Smartphones have taken convenience to a higher level by allowing us to instantly share the photos we capture. If you’re looking for something a bit more personable, then printing out some of your best shots would be it. There are several portable printers that offer the convenience of quickly printing shots taken by your phone, like the Kodak Photo Printer Mini, which prints out these fun bite-sized photos. Seeing a photo you’ve captured with your smartphone is one thing, but to see a collage of them put into a scrapbook definitely gives them a more personable touch! These printers obviously require more of an investment, mainly because of the paper and ink cartridges you’ll need to keep a healthy supply of when using them.
Smartphones nowadays are capable of producing outstanding video quality, but a great-looking video can be soured by poor-sounding audio. While the internal microphones in our smartphones are convenient, leveraging external microphones can tremendously up your game. And that’s why we recommend trying out some of the external microphones listed below, which can suit all sorts of shooting styles and needs.
Lavalier microphones probably capture the best audio because they’re strapped very close to the subject. They range in price, from as low as $13 for some basic options on Amazon, to some that are $60+ for some from notable names. Even if you opt to choose an inexpensive one, they’re still generally better than relying on your smartphone’s internal microphones because they never sound distant. We're quite impressed by the Rode smartLav+, which connects to your phone’s headphone jack.
While smartphone lavalier microphones are handy, they require you to be tethered to your smartphone due to that physical connection. For those of you wishing to have a bit more freedom, you’ll want to check out shotgun microphones, like the Rode VideoMic Me, that plugs through a headphone jack in order to record audio. The advantage of this particular microphone type is that it generally focuses its capture on whatever is in front of it, which dulls and minimizes other noises that are around. Additionally, shotgun microphones are quite flexible when you’re shooting because you’re able to move freely around either to record yourself or someone. Much like lavalier microphones, shotgun ones for smartphones are pretty affordable, ranging from $40 to $100 depending on the brand.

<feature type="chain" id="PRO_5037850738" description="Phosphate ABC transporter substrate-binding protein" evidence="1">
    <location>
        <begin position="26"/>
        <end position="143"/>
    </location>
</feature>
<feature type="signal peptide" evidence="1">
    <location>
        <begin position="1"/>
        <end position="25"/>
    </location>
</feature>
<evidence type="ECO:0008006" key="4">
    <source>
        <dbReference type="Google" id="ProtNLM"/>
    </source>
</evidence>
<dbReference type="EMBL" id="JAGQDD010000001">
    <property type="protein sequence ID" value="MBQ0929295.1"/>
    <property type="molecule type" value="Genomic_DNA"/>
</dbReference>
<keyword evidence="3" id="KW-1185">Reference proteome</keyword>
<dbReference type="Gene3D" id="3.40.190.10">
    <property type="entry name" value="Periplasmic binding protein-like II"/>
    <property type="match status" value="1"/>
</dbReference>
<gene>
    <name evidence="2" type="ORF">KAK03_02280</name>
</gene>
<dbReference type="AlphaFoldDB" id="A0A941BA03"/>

And lastly, if you really need to extend your coverage for capturing better audio, then you’ll want to settle for this last resort – wireless microphone systems. Combining all of the advantages that come with lavalier and shotgun microphones, wireless microphone systems ensure that no matter how close or far away you are from your smartphone when recording video, the audio will always sound as though you’re right there! These aren’t cheap, that’s for sure, but smartphone-centric ones like the Samson Go Mic Mobile has everything you’ll need, which includes a receiver and a transmitter.
Naturally, having the proper gear helps in capturing the best photos and videos. However, there’s still all of the post-production stuff you’ll need to master. There are tons of apps for editing photos and videos, but for those who really want to separate their content from those that simply have filters applied to them, they’ll want to learn all the ins-and-outs of proper editing apps. When it comes to photos, we recommend checking out free options such as CyberLink’s PhotoDirector and PowerDirector, which are respectively photo and video editing apps available for Android and iOS. They offer deeper controls, adjustments, and features that’ll make the content you capture with your smartphone appear as though it is professionally created!
There are so many angles and unique perspectives that our smartphones offer us when it comes to shooting photos and video. If you really want to mix up the footage, though, by adding some of that cinematic feel, then you’ll want to invest in a drone. We’re talking specifically about portable ones like the Parrot Anafi or DJI Spark, which are investments that aren’t wallet-busting. You’ll even use your smartphone to help control the drones to capture circling shots of landscapes and people in action, all of which helps to provide some variety when it comes to editing your clips later on. Due to their pricey costs, easily hovering around $500, drones are mainly reserved for the advanced content creator.